What’s on your mind? The words stare at you from your Facebook page. The question welcomes you to share your thoughts. It seems to say, “You’re witty and you’re wise”, and invites you to share your troubles and speak about your concerns. In an atmosphere rife with disapproval and rigidity, you feel you have found a safe spot to be yourself and tell your story. So you take a sip of some hot tea, settle deeper into your seat, and start typing.
But wait. Don’t be misled by the simplicity of this question. All is not as pristine as it looks. Every word that you type can have a ripple effect. If you are speaking up for Malala, why aren’t you speaking for the other girls deprived of an education? There must be a conspiracy. How come you are flocking together for Shahzaib’s cause and not for countless others before him? You must be elitist. Why are you so enraged about the Quetta bombings and not the hundreds of previous horrific attacks?
You must have an ulterior motive. La Tomatina? Tauba tauba! One incident after another, Pakistan’s social media landscape shudders with mistrust, disdain and paranoia. No reaction is honest. No opinion is free of treachery. Each comment adds to a cauldron of brewing suspicion and cantankerous debate.
On the one hand, Facebook and Twitter have expanded our reach and given us the ability to connect with all sorts of people around the world. On the other, as social media becomes bigger, our window of understanding and tolerance constantly seems to shrink. There exists an atmosphere where everyone who states an opinion about anything gets shot down. Like petulant righteous brats we scoff at any statement brought to the forefront. We sniff for mischief, accuse of malice, and consider each statement to be a direct and ideological attack.
So, you think, best to stay away from all this. Best to keep it simple and keep your circle of friends selective so you can openly share your deepest, darkest thoughts. That, of course, negates the point of social media, but who cares about the ideology of Facebook? Alas, social media is like that potion Alice took, which once consumed will make your friends list grow bigger and bigger. Whether you like it or not, friends, relatives, colleagues, all must be lent your timeline. No one must be ignored. Annoying workmates must be added, and all uninteresting pictures must be liked. Undoubtedly social media has made the occasion of offense easily and frequently accessible.
“You always comment on her status, but never read mine!”
“I know you were in the vicinity of my house, and you never stopped by.”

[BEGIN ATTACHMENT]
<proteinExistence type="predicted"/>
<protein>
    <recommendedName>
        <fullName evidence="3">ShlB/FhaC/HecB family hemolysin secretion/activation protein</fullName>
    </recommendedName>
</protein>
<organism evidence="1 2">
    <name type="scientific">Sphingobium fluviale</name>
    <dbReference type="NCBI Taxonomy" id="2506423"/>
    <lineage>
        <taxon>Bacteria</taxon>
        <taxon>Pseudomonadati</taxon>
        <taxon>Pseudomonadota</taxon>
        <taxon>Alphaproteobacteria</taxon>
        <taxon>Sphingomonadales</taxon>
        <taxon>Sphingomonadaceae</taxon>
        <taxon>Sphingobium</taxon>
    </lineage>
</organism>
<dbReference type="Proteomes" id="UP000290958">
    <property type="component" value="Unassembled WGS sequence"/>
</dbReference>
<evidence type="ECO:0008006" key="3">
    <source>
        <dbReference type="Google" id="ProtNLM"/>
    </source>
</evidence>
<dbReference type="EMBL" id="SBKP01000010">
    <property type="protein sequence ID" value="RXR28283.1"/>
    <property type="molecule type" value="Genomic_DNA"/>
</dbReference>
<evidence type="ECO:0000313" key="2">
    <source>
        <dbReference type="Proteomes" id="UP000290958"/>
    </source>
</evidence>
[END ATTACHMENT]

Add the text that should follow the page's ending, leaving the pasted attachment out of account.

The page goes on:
“You had a party and I wasn’t invited?” As your friends list expands, it becomes the survival of the fittest. The test is how well you know the site’s privacy controls. You duck, you dodge, and you learn how to hit virtual curve balls. Existence on social media becomes a dexterously choreographed dance navigating privacy settings and easily injured sentiments. One false step, and be prepared for dirty looks and silent treatment to follow you into the non-virtual world.
Slip ups in status updates are not the only thing to beware of. Social media can also prove to be a source of intense dissatisfaction with your life. As you browse through your news feed, you get a picture-perfect view of the lives of your acquaintances and feel your life to be quite colourless and mundane in comparison. You begin to doubt your purpose and achievements, lurking somewhere in the corner, when in fact the feeling might be mutual among your Facebook friends.
What to say to all such friends is no easy decision then. You sink deeper into your chair. All you had wanted was a pleasant, relaxing hour or so getting updated and having conversations. But now it begins to feel like pretty hard work. You must be represented on social media because that’s what the times demand, but it’s just a vague, hollow representation of your thoughts and life. And while you think you are connected to 500 friends, 700 friends, 2000 friends, you might in fact be at your loneliest (and lowest) moment. And the irony of it all lingers in the air as Facebook asks you “What’s on your mind?” and you really can’t say.
Nadia Zaffar is a TV Journalist from Karachi formerly with DawnNews and BBC Media Action. She is currently working with Bol Network.